(uint32_t)len, stop - start,
           (float)(stop - start) / (float)len);
  }

The output of this test is:

len = 1, cyccnt = 30, cycles/byte = 30.000
len = 2, cyccnt = 41, cycles/byte = 20.500
len = 4, cyccnt = 63, cycles/byte = 15.750
len = 8, cyccnt = 107, cycles/byte = 13.375
len = 16, cyccnt = 195, cycles/byte = 12.188
len = 32, cyccnt = 371, cycles/byte = 11.594
len = 64, cyccnt = 723, cycles/byte = 11.297
len = 128, cyccnt = 1427, cycles/byte = 11.148
len = 256, cyccnt = 2835, cycles/byte = 11.074
len = 512, cyccnt = 5651, cycles/byte = 11.037
len = 1024, cyccnt = 11283, cycles/byte = 11.019
len = 2048, cyccnt = 22547, cycles/byte = 11.009
len = 4096, cyccnt = 45075, cycles/byte = 11.005

To replace the default memcpy implementation with an alternative, what we can do is:

  1. copy the newlib memcpy function into a file in our project, eg memcpy.c
  2. add the file to the sources we’re compiling
  3. we have to make a couple of modifications to get the result we want:
    1. add a line #undef __OPTIMIZE_SIZE__ to the file; we saw GCC will set this flag if we enable -O1 or higher on our project
    2. add the following definition (which is present in the newlib build):

      # define __inhibit_loop_to_libcall \
        __attribute__ ((__optimize__ ("-fno-tree-loop-distribute-patterns")))
      

      This is required to prevent the C compiler from inserting memcpy calls within the body of memcpy, which will end up recursing repeatedly and probably overflowing the stack 😩.

Rebuilding, we should see our version of memcpy present if we examine the .map file.

Running the same experiment, the results are:

len = 1, cyccnt = 44, cycles/byte = 44.000
len = 2, cyccnt = 58, cycles/byte = 29.000
len = 4, cyccnt = 86, cycles/byte = 21.500
len = 8, cyccnt = 142, cycles/byte = 17.750
len = 16, cyccnt = 71, cycles/byte = 4.438
len = 32, cyccnt = 91, cycles/byte = 2.844
len = 64, cyccnt = 131, cycles/byte = 2.047
len = 128, cyccnt = 211, cycles/byte = 1.648
len = 256, cyccnt = 371, cycles/byte = 1.449
len = 512, cyccnt = 691, cycles/byte = 1.350
len = 1024, cyccnt = 1331, cycles/byte = 1.300
len = 2048, cyccnt = 2611, cycles/byte = 1.275
len = 4096, cyccnt = 5171, cycles/byte = 1.262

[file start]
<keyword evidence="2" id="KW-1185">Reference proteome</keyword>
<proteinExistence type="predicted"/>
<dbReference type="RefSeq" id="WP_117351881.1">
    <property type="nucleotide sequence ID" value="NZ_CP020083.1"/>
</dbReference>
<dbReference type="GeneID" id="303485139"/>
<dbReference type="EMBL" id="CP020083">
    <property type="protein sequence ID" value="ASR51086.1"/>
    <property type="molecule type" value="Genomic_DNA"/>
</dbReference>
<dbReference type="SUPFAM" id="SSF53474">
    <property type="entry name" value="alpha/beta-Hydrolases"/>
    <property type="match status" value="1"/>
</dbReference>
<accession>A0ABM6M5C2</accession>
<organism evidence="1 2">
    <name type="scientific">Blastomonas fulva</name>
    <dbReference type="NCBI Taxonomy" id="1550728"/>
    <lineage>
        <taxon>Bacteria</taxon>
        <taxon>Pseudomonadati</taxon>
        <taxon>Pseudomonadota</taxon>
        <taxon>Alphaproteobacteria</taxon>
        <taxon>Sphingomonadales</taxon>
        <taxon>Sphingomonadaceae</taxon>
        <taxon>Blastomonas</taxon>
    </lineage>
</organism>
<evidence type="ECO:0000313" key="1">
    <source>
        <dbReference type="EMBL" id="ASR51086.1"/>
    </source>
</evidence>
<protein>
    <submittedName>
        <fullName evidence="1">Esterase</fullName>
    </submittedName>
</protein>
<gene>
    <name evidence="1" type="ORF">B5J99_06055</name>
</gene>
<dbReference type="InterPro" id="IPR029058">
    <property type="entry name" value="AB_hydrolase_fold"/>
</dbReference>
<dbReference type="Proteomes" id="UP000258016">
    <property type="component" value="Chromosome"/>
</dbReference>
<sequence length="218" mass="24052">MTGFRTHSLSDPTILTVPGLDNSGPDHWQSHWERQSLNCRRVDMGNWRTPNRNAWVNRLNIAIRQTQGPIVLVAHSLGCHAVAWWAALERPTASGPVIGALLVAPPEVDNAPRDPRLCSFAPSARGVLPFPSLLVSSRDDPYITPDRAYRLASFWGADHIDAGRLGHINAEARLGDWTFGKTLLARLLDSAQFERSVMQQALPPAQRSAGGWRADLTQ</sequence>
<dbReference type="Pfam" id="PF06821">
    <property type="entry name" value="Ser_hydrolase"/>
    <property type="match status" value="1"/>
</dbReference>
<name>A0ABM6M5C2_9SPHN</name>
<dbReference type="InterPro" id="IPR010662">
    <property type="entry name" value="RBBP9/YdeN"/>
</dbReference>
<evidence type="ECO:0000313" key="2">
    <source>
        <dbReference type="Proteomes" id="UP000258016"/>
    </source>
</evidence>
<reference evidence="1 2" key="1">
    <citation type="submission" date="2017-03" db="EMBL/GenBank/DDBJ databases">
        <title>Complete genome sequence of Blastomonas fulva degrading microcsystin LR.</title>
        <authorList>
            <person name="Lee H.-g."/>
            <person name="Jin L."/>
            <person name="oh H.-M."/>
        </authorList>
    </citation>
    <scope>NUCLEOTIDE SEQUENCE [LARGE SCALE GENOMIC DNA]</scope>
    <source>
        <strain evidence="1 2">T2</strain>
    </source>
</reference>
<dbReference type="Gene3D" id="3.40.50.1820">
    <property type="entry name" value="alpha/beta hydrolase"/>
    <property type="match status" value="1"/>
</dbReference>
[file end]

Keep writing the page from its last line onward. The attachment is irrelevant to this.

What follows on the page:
At the larger sizes, this implementation is ~ 8.7 times faster!

Performance: size

Let’s compare the default implementation with the non-size-optimized one.

# built with default implementation:
❯ arm-none-eabi-nm build/main.elf --print-size | grep memcpy
0800038a 0000001c T memcpy

# built with the faster, larger implementation
❯ arm-none-eabi-nm build/main.elf --print-size | grep memcpy
08000010 00000094 T memcpy

That’s 148 bytes (0x94 hex) vs. 28 bytes (0x1c hex), or 120 bytes larger.

memcpy calls inserted during compilation

One side effect of replacing memcpy in the entire executable is that the C compiler will often insert calls to memcpy when performing certain operations- for example, when initializing a struct. See an example here:

https://godbolt.org/z/ar3rPdv85

This can have significant performance implications if you have a hot path that is using C structs for passing data; you might see memcpy end up at the top of your profiling results.

Newlib’s non-nano implementation

The above version of memcpy is the one used when linking with --specs=nano.specs; the “nano” version of libg, which is intended to optimize for code space (the nano specs override some libraries with the “nano” variant, see here).

Linking without selecting the nano specs yields a much larger binary (in the test repo, my application went from ~17kB to ~33kB). However, not only do the non-nano versions more closely match glibc implementations (eg more printf/scanf formatters are supported by default), the implementations tend to be much more optimized for speed. This implementation of memcpy is 308 bytes- it’s implemented in assembly with several unrolled loop optimizations:

https://cygwin.com/git/?p=newlib-cygwin.git;a=blob;f=newlib/libc/machine/arm/memcpy-armv7m.S;h=c8bff36f60cf6ed520172c85406f6a9529f41de3;hb=HEAD

The same test as we did above results in:

len = 1, cyccnt = 39, cycles/byte = 39.000
len = 2, cyccnt = 40, cycles/byte = 20.000
len = 4, cyccnt = 37, cycles/byte = 9.250
len = 8, cyccnt = 45, cycles/byte = 5.625
len = 16, cyccnt = 43, cycles/byte = 2.688
len = 32, cyccnt = 60, cycles/byte = 1.875
len = 64, cyccnt = 81, cycles/byte = 1.266
len = 128, cyccnt = 134, cycles/byte = 1.047
len = 256, cyccnt = 240, cycles/byte = 0.938
len = 512, cyccnt = 452, cycles/byte = 0.883
len = 1024, cyccnt = 876, cycles/byte = 0.855
len = 2048, cyccnt = 1724, cycles/byte = 0.842
len = 4096, cyccnt = 3420, cycles/byte = 0.835

About 13x faster than the original newlib-nano implementation! 🥳

Outro

That’s all for this article! Hopefully we’ve illuminated an interesting nook inside the Newlib C library, and shown a way to quickly compare (lib)c function implementations.

You can see the example project here:

https://github.com/noahp/pico-c-cortex-m/tree/c7e9a3178ff7b11828482af989e216c75cd696a2

See anything you'd like to change? Submit a pull request or open an issue at GitHub

Noah Pendleton is an embedded software engineer at Memfault. Noah previously worked on embedded software teams at Fitbit and Markforged